Oral nirmatrelvir, the active protease inhibitor in Pfizer’s COVID-19 pill Paxlovid, was associated with an 89% lower risk of hospitalization or high-risk death among non-hospitalized adults with COVID-19, phase 2/3 clinical trials found.
The study, published in New England Journal of Medicine, included 2246 symptomatic, unvaccinated adults with confirmed COVID-19 who were at high risk of developing serious illness due to characteristics such as old age, smoking, cardiovascular disease, diabetes, obesity or cancer. Participants were registered in 343 locations around the world between July 16 and December 9, 2021.
Participants were randomized into two groups, with 1120 receiving Paxlovid (300 mg nirmatrelvir plus 100 mg ritonavir) and 1126 receiving placebo every 12 hours for five days. The results showed that Paxlovid reduced the risk of hospitalization or death by any cause by 89% for those who started treatment within three days of symptom onset and by 88% among those who started treatment within five days. The results were consistent across all subgroups.
“This is the first peer-reviewed publication looking at the final analysis of PAXLOVID (nirmatrelvir [PF-07321332] tablets and ritonavir tablets) in our Phase 2/3 study, EPIC-HR (Evaluation of Protease Inhibition for COVID-19 inches Hhigh-RPatients), ”said lead author Jennifer Hammond, PhD, of Pfizer Infection. In the final analysis of all included patients, among those who started treatment ≤3 days from symptom onset and did not receive monoclonal antibodies (mAbs), 5/697 (0.72%) and 44/682 (6.45%) of the patients in PAXLOVID and placebo groups were hospitalized for COVID-19 or died of any cause during day 28, respectively. “
Among those who started treatment within five days of symptom onset, 8 / 1,039 (0.77%) in the Paxlovid group and 66 / 1,046 (6.31%) in the placebo group were hospitalized or died by day 28.
“There were no deaths in patients treated with PAXLOVID compared to 12 deaths in the placebo group,” Hammond said.
The study also found that the viral load was lower among those in the treatment group by a factor of 10 on day 5. Adverse reactions were similar between the two groups, with a frequency of possible adverse reactions of 22.6% with Paxlovid compared to 23.9% with placebo and serious adverse reactions of 1.6% versus 6.6%. The most common side effects were dysgeusia, diarrhea and vomiting.
“The Data Monitoring Committee conducted a planned preliminary analysis of the experimental data in November 2021,” Hammond said. “The statistical criteria required to meet predefined stop rules were very strict, and at the time we thought the probability of meeting these criteria was low. So when the Data Monitoring Committee recommended that further enrollment be stopped due to evidence of overwhelming efficiency, it was a truly remarkable moment – a very good surprise. “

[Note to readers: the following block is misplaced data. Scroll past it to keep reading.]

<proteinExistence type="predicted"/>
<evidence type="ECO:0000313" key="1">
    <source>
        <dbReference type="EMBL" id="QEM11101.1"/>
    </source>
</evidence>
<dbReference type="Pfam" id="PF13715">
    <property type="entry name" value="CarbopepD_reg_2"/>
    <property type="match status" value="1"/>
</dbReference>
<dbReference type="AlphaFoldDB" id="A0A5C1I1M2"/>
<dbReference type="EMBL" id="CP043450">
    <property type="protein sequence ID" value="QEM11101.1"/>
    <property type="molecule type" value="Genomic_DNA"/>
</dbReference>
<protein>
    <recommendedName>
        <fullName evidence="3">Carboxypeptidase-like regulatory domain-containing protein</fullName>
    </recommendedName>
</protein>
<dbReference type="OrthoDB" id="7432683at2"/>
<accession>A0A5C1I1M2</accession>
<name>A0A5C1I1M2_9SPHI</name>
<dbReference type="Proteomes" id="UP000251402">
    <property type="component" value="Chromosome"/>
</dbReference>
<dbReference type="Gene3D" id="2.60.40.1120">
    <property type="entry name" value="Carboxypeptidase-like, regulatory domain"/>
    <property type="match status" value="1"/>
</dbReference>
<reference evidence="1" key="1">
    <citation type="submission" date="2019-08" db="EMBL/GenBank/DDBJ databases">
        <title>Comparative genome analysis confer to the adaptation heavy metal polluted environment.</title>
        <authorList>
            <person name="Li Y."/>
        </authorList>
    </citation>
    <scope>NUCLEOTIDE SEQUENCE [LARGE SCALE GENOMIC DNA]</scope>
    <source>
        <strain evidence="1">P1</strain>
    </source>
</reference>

Nirmatrelvir has been shown to be promising against all variants of concern, including Alpha, Delta and Omicron, with consistent in vitro antiviral activity.
“From what we know, current SARS-CoV-2 mutations may be resistant to treatments targeting the tip protein expressed on the surface of the virus,” Hammond said. “However, PAXLOVID acts intracellularly on the protease of SARS-CoV-2, which inhibits viral replication. Given the well-preserved nature of the protease enzyme, it is expected that PAXLOVID will maintain its efficacy against current and future variants of concern.”
Hammond noted that ritonavir is a pharmacokinetic enhancer that is used to slow down the metabolism of nirmatrelvir and may result in drug interactions that should be manageable given the short duration and low dose of treatment.
“Additional phase 2/3 clinical trials are underway with adults at standard risk (ie, low risk of hospitalization or death) to develop into serious illness, and in those who have been exposed to the virus through household contacts,” Hammond said. “We will share the final results after the completion of each of these surveys, which are expected later this year. We also plan to begin studying other population groups, such as children, and will share updates as we have them.”
IN DecemberPaxlovid was the first oral antiviral drug to receive an emergency use permit from the US Food and Drug Administration after the company announced unpublished temporary data from its Phase 2/3 trial in November.
The study provides guidance on how to distribute treatment, wrote Eric J. Rubin, MD, PhD, and Lindsey R. Baden, MD, in a associated editorial staff. They noted that the absolute risk reduction is greatest among patients with the highest risk, and that initiating treatment within five days of symptom onset is likely to be critical.
“It will be very important to evaluate patients individually as ritonavir interferes with the metabolism of many therapeutic agents, from anti-seizure to immunosuppressive to anticoagulant drugs,” they wrote. “And finally, until we have a better idea of the potential for the emergence of resistance, we must be good stewards of this drug. By limiting its use to those who are most likely to benefit from it, we can potentially extend its useful life. “